One of the leading technology companies in the United States that uses H-1B workers has recently agreed to backpay nearly $510,000 to 67 employees. Based on an investigation by the U.S. Department of Labor, it appears that Cognizant Technology has been found in violation of several laws.
From a recent article in Computerworld:
“Teaneck, N.J.-based Cognizant is one of the largest H-1B users, having received approval for 467 visas during the federal government’s current fiscal year. That put Cognizant, which has more than 60,000 employees worldwide, in seventh place on the list of H-1B recipients for fiscal 2008.The Labor Department, in a statement released this week, said that the company had violated federal law by failing to pay “proper wages” to H-1B tech workers. Cognizant also “failed to offer all H-1B workers equal benefits or eligibility for equal benefits, and failed to maintain required records,” the agency said.A Cognizant spokesman said that the company isn’t commenting on the settlement“
While the H-1B visa program has been shown consistently to be rife with fraud and abuse, it’s good to see enforcement of the law is occurring, but it certainly continues to add fuel to the fire of advocates who want to abolish the program altogether in a time of economic hardship for American workers in all sectors of the economy.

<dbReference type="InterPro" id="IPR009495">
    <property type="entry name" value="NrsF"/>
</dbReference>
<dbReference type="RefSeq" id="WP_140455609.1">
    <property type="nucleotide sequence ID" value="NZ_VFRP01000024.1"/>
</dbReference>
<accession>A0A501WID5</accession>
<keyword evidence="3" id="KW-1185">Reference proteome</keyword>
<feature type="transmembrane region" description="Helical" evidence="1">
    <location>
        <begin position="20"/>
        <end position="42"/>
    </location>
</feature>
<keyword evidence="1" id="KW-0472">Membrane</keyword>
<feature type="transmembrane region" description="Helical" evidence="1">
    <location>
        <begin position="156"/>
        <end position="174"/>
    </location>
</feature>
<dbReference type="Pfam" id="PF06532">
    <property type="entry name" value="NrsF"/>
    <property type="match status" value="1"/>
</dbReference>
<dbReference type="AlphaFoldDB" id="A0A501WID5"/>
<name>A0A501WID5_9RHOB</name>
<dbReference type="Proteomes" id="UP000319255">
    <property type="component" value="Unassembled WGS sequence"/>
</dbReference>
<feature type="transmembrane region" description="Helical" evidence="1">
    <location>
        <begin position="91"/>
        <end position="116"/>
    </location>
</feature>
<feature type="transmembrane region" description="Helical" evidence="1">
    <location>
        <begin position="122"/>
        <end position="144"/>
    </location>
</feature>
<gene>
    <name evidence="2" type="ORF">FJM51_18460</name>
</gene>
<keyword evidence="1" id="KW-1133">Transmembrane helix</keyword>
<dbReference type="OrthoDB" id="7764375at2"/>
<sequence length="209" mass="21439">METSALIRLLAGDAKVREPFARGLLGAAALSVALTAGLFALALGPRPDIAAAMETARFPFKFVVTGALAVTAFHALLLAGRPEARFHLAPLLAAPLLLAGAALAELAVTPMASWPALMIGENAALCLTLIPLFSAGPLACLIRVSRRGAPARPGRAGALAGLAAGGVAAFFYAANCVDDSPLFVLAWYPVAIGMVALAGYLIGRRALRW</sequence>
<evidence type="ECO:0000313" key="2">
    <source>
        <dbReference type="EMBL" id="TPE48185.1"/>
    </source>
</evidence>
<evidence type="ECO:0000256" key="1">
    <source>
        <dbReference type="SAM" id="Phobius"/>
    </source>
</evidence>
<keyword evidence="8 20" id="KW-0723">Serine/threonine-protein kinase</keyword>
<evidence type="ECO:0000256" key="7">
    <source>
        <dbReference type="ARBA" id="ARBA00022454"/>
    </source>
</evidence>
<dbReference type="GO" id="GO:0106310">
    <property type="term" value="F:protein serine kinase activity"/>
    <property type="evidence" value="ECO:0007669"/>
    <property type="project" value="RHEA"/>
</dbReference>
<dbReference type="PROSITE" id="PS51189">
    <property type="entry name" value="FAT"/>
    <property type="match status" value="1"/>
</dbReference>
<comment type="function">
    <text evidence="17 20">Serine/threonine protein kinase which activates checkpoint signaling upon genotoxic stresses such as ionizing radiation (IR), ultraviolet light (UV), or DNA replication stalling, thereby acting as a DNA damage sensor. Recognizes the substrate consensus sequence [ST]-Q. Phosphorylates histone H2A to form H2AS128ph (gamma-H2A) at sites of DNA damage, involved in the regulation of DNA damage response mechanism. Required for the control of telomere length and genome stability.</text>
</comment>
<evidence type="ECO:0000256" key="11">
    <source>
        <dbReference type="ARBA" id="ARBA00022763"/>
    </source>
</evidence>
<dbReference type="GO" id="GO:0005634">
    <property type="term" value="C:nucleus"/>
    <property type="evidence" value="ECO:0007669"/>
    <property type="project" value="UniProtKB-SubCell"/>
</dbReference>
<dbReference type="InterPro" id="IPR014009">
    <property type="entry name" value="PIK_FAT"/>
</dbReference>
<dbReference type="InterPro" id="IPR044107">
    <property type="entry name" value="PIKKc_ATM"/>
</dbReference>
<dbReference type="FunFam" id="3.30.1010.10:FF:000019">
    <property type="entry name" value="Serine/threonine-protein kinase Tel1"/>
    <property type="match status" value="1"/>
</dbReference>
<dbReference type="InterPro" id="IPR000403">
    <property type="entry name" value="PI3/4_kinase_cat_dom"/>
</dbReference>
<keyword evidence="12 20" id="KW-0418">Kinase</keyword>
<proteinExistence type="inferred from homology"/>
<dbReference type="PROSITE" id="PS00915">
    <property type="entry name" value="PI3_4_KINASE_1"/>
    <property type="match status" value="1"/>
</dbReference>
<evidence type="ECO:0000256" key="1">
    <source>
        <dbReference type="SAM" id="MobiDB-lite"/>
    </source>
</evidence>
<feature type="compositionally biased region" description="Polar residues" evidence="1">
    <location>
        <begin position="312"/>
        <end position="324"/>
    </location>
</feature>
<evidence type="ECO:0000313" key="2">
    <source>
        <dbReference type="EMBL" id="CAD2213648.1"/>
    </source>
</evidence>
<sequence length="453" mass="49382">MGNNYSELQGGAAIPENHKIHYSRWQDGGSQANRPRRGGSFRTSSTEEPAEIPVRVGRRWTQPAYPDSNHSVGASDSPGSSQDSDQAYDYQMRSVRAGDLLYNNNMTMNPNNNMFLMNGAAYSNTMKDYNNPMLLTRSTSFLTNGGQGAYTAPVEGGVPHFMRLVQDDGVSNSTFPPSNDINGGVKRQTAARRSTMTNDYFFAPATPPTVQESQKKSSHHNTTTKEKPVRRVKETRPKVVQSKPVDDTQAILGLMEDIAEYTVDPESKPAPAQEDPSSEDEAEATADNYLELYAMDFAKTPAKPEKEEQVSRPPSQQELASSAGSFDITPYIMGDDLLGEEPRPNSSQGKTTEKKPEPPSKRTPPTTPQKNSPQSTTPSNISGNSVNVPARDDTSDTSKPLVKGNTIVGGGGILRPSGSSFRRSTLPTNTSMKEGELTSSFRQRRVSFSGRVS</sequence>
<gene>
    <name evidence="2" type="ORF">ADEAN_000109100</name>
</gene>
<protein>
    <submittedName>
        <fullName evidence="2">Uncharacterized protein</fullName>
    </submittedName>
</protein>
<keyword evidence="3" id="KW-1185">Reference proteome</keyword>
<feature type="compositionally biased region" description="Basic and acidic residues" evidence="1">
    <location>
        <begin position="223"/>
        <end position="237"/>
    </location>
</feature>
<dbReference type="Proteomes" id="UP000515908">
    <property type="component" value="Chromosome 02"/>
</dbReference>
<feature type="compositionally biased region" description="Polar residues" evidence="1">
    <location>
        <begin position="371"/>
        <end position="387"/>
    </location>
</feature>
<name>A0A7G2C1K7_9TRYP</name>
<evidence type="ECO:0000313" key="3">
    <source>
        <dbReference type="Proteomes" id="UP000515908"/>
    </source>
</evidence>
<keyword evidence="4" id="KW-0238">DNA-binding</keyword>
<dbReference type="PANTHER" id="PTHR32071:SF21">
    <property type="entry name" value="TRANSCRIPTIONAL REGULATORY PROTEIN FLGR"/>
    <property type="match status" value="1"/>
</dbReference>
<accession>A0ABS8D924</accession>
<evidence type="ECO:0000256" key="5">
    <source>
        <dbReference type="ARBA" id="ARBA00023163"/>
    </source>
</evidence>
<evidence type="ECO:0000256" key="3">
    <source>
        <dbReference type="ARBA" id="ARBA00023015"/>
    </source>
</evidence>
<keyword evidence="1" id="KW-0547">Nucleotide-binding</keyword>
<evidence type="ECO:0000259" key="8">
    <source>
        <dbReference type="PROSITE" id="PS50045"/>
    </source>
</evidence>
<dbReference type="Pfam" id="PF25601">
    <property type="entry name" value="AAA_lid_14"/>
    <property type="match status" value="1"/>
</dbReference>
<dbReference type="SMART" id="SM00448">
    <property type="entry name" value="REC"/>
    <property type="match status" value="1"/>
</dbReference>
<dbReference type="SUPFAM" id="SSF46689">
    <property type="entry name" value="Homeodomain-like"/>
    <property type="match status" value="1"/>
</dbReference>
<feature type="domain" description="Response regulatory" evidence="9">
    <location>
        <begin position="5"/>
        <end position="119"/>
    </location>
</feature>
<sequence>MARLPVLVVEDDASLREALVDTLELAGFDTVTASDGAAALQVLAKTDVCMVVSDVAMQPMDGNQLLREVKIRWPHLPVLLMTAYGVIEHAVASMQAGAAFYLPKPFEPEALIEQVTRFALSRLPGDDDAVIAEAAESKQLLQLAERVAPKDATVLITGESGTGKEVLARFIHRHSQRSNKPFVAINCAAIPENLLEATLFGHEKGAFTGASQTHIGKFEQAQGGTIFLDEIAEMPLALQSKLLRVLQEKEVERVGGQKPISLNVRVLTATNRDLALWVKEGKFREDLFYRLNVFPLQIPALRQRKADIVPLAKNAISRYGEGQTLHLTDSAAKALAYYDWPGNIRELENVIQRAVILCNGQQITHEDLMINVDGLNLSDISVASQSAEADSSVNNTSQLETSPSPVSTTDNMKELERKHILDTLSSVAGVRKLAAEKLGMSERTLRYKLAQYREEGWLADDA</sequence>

The Computerworld article rightly points out that this Cognizant Technology case is relative small potatoes compared to some of the other abusers of the program like Mumbai-based Patni Computer Systems and Michigan’s Computech, who owed collectively over $5 million dollars in backpay and fines.
While enforcement of the law by the Department of Labor exposes and embarrasses those companies, there is still the issue with the scope of the problem. How widespread is the abuse?
Also, how effective can a large department of the government be in these cases in a time of economic crisis while states cry for federal help to stay afloat? If you’ve been paying attention to unemployment figures across the nation, I think it’s pretty evident that the DOL is preoccupied these days.
Is it time to revamp the H-1B visa program in a way that forces companies to play by rules more proactively? For all those who have been found to be in violation, how many other companies are out there underpaying without being policed?
It’s certainly an issue the Obama administration and Congress will need to address. Hopefully, old Washington-style politics don’t get in the way.